Tango Argentino

Available in Audiophile 96kHz/24bit

Buy Album
Album Name Length Format Sample Rate Price
Tango Argentino 55:38 $17.98
Buy Individual Tracks
# Track Title Length Format Sample Rate Price
1 Calambre (arr. V. Villadangos) 2:13 $2.49 Buy
2 Lastima 2:27 96/24 Album only
3 Milonga de mis amores (arr. G. Rivano) 2:23 96/24 Album only
4 Forro en Palermo 3:04 96/24 Album only
5 Adios Nonino (arr. G. Rivano) 3:28 96/24 Album only
6 Chacarera de la ciudad 2:29 96/24 Album only
7 Buenos aires hora cero (arr. V. Villadangos) 4:24 96/24 Album only
8 Fugata (arr. G. Rivano) 2:17 $2.49 Buy
9 Sabado ingles (variation by A.P. Pocholo) (arr. G. Rivano) 2:47 96/24 Album only
10 Asado criollo 3:14 96/24 Album only
11 El portenito (arr. G. Rivano) 1:49 $2.49 Buy
12 El zorrito 3:22 96/24 Album only
13 Libertango (arr. V. Villadangos) 1:59 96/24 Album only
14 La luminosa 4:09 96/24 Album only
15 Barrio de tango (arr. M.D. Pujol) 2:32 96/24 Album only
16 Circo humano 4:01 96/24 Album only
17 Triunfal (arr. V. Villadangos) 2:59 96/24 Album only
18 Clown (arr. G. Rivano) 2:26 96/24 Album only
19 Marzo 3:35 96/24 Album only

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© ℗ 2006 by K&K Verlagsanstalt


You can play Tango. Astor Piazzolla did; Anibal Troillo did; Leopoldo Frederico did. Many have done, do, and will go on doing it. This is what is expected. But you cannot play with Tango. This is hallowed ground, protected by taboos, punished by social exclusion. Gabriel Rivano is the one and only that has taken this risk, and suffered the consequences. In Rivano's hands, the bandoneon is no longer a vessel for male affirmation.

When Rivano places it on his knees, it's a child, it's a toy. Julio Cortazar, one of so many great "porteno" (from Buenos Aires) writers, said that children take their games very seriously, create their own rules -- their own Universe -- and abide strictly to them. When Rivano plays his toy, the bandoneon, he does it with the rigour and abandon of a child. He achieves the utmost playfulness within the strictest rules.

Rivano's music swings between these polarities: structure and playfulness. Tynianov, the Russian constructivist from the 1920s, wrote: "The artistic fact can't exist outside the submission, the deformation of each and every factor by the constructive factor." This is Rivano's style, his method.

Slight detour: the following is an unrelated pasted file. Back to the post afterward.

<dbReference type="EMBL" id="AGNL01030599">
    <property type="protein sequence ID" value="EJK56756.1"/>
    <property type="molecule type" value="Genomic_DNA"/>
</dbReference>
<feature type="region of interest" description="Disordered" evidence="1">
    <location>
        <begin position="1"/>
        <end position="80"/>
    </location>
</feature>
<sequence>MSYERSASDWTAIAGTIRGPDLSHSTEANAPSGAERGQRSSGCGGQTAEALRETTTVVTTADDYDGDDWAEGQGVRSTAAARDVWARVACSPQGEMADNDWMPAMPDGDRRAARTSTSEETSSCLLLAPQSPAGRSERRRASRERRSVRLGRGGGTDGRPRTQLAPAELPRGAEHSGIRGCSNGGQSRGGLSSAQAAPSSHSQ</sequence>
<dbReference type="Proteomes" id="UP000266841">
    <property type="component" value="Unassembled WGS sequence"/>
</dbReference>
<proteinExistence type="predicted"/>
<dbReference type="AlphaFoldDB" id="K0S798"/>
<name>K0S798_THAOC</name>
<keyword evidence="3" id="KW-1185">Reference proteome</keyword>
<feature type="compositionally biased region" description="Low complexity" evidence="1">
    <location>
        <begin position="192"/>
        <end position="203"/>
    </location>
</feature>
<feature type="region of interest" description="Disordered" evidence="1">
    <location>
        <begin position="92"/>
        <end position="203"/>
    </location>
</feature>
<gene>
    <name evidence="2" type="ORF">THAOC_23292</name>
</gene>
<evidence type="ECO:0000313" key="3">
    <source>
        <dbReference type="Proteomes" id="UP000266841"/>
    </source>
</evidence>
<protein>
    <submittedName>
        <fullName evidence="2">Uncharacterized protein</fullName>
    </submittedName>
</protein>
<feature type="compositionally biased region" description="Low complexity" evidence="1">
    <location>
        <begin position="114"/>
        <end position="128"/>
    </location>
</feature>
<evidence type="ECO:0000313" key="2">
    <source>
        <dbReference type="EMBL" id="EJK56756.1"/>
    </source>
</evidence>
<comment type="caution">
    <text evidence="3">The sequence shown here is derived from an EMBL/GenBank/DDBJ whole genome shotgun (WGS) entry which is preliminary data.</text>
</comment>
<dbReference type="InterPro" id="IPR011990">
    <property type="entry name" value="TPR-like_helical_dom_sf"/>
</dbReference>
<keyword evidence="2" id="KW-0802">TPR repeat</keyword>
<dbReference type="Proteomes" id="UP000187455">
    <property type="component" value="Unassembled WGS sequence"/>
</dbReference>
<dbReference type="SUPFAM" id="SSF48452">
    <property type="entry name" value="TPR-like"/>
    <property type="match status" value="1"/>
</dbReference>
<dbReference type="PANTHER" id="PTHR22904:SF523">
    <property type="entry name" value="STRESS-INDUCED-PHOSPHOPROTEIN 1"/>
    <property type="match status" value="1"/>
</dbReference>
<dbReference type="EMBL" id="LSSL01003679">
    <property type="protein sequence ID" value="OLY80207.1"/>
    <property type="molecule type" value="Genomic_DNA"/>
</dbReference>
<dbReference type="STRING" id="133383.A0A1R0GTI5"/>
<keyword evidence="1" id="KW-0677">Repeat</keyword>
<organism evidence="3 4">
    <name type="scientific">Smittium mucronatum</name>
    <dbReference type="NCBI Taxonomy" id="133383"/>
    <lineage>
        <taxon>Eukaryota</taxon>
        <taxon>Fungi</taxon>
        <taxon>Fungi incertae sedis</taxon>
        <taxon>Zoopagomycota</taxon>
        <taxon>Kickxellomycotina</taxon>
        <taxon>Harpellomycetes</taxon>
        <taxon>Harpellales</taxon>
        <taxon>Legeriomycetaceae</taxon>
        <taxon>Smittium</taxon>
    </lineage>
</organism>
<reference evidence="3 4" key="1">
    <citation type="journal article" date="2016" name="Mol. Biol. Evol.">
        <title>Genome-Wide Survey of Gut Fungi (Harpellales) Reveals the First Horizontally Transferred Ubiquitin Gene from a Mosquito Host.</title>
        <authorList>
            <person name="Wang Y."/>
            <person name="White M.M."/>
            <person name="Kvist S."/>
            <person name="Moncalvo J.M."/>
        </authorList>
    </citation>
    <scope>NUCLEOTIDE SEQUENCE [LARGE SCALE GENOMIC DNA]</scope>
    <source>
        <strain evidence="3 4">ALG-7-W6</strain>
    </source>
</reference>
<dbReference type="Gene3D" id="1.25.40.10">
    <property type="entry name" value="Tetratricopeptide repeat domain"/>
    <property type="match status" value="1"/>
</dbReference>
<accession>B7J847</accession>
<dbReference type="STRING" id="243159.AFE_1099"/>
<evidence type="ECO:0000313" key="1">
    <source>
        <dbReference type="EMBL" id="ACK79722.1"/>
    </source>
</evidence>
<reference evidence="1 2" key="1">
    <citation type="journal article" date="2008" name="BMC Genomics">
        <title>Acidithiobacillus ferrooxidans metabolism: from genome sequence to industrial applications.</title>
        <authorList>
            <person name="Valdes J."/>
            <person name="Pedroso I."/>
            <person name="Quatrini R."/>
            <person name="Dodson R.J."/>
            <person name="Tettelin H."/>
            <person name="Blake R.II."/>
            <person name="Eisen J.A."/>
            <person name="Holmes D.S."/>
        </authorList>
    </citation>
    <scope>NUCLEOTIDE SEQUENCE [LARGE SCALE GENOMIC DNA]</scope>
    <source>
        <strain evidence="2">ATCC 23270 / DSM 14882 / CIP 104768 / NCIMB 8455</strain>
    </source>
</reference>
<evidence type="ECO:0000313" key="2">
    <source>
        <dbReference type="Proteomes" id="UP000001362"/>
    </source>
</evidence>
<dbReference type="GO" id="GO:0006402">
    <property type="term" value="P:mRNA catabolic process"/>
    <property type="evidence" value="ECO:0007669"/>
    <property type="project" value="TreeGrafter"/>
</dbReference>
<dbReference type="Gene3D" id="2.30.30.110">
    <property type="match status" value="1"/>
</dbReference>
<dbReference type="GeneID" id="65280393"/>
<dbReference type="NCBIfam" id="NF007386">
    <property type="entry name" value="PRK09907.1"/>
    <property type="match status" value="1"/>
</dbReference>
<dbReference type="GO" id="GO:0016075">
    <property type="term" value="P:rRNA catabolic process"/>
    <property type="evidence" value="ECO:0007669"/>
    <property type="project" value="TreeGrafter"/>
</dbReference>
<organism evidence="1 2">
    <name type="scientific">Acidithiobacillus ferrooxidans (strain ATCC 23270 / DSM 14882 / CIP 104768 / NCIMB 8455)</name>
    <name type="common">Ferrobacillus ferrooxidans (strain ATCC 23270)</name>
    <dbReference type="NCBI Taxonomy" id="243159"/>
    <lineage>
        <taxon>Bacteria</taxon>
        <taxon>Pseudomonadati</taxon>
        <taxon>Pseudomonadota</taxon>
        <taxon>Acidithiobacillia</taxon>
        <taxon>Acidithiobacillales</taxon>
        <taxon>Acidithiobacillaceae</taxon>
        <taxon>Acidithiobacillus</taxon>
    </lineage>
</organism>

Rivano inherits the love for structures from his father and the compulsion for playfulness from his mother: he was born into what in the future became his method, his style: his music is a continuous attempt to equate this family polarity, to infuse beauty into and from it. Each of his albums testifies to this struggle.

Rivano walks against Tango mainstream when he refuses its inherent violent and dramatic pathos and insists on being playful. The most direct consequence is: with the exception of a single album (Tradicion), Rivano records and distributes all his albums independently. Each album will overstep a Tango taboo.

The first two pieces, El portenito and Sabado Ingles, were composed in the beginnings of the 20th century (El portenito is from 1901) when the tango was being born. This period was called "Guardia Vieja del Tango" (Rivano´s grandfather was from that period and made the variation of Sabado Ingles).

Barrio de tango is a song by Troilo who´s conidered the most sentimental and expressive bandoneonist in the tango history. Piazzolla played in his orchestra in the 40´s. Milonga de mis amores is one of the most famous milongas- a rythm from where the tango came. Asado criollo and La luminosa are two pieces of Rivano with folklorical influence.

The tangos by Piazzolla that are included in the program are from the 1960s. On that period he composed their more important pieces who were discussed by the traditional tango audience.

The three last pieces were written by Gabriel Rivano in the 1980s and reflect the new tendencies in tango music.